King Mohammed VI: Africa’s South-South Cooperation Needs to Prioritize Public Health

healthcare - November 17, 2022

Rabat - Morocco’s King Mohammed VI has highlighted the need to prioritize public health as part of south-south cooperation during the first edition of the African Conference on Health Risk Reduction in Marrakech.

The Moroccan monarch stressed “the need to multiply health projects and provide our countries with essential health infrastructure,” in an address delivered by Health Minister Khalid Ait Taleb.

African delegations are gathering in Marrakech on November 16-18 to discuss structural issues facing the public health sector across the continent. King Mohammed VI has called for a “new geostrategic approach” that endorses south-south cooperation in line with concepts of solidarity, cooperation, and mutual interest.

The ultimate goal, the monarch noted, is “to serve the best interests of the African citizen.”

The address further underscored the need to provide all African citizens with access to national health insurance and pension schemes to improve living conditions and ensure “equitable access to health and social services.”

In addition to expanding social services, King Mohammed VI urged African countries to work together to modernize the national and regional health infrastructures and catch up to fast-paced technological advancements. These reforms underline the necessity of providing quality treatment and medicine to African people to fight against diseases and pandemics.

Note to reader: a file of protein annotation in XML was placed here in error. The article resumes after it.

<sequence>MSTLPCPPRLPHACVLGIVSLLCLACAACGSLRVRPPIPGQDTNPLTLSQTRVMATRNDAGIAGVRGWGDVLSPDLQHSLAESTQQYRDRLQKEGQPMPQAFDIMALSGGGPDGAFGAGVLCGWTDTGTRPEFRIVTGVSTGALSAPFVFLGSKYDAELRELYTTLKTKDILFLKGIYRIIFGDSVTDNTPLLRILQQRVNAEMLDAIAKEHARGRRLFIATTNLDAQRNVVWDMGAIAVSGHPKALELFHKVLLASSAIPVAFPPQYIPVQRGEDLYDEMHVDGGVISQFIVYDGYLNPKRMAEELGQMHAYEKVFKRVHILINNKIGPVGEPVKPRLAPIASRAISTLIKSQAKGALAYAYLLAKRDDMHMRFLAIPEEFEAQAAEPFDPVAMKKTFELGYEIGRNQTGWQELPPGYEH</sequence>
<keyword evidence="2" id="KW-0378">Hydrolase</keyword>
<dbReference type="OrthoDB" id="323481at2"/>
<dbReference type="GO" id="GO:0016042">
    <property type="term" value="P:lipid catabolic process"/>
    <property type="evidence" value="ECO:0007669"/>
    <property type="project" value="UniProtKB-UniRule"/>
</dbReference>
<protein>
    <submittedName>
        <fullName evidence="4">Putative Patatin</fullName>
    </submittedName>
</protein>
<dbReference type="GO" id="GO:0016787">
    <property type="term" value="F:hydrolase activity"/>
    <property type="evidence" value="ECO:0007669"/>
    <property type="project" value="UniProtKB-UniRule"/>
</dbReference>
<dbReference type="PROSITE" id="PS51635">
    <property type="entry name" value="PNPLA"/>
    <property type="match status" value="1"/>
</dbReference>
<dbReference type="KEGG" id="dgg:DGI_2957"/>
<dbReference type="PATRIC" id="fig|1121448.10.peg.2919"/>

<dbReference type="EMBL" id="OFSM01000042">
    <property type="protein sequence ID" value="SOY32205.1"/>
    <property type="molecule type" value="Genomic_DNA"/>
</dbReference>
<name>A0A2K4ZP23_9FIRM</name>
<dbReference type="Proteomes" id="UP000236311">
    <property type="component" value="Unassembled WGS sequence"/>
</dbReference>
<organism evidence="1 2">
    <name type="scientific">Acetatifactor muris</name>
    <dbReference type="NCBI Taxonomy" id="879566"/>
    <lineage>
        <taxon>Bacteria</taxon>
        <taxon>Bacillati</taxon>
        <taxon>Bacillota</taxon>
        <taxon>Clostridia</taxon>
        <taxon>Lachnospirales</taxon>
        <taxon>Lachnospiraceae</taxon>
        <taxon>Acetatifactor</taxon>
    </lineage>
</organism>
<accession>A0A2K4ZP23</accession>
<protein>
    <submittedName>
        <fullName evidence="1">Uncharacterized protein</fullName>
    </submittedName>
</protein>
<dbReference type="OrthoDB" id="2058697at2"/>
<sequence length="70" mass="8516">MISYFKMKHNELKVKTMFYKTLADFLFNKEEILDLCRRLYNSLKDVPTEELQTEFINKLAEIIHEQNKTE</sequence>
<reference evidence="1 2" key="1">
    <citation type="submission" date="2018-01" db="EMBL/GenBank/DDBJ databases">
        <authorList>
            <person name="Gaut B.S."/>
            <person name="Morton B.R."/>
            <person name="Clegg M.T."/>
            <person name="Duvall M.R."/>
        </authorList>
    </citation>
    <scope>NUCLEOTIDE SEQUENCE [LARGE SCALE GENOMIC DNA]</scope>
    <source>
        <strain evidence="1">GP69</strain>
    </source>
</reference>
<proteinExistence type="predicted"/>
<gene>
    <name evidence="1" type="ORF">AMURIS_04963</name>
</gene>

The Moroccan monarch further recalled Rabat’s role in providing scholarships and training future African doctors, pharmacists, and medical professionals, adding that his country “has launched several projects with many African countries” to develop their public health infrastructure.

Throughout the COVID-19 pandemic, Morocco symbolized a shared public health cause by delivering humanitarian aid in the form of medical equipment and medication to more than 20 African countries.

The country has repeatedly called to foster continental solidarity to boost Africa’s sustainable development agenda, particularly in the health sector.

In February, Morocco’s Foreign Minister Nasser Bourita commended the region’s ambition to create “a united Africa,” adding that “African solidarity is essential to mitigate the impact of the pandemic on African economies.”

The Moroccan top diplomat further called for advancing “vaccine manufacturing capacities in Africa and to vaccinate all of our populations” during an African Union meeting in Addis Ababa.

Following the early waves of COVID-19, Morocco announced plans to construct Africa’s largest vaccine manufacturing unit, expected to provide for 60% of the continent’s needs by 2030. King Mohammed VI launched the construction works on January 27.

The manufacturing unit is expected to support the work of the African Vaccination Acquisition Task Team given that Morocco could soon provide a sustainable supply of vaccines to neighboring countries.


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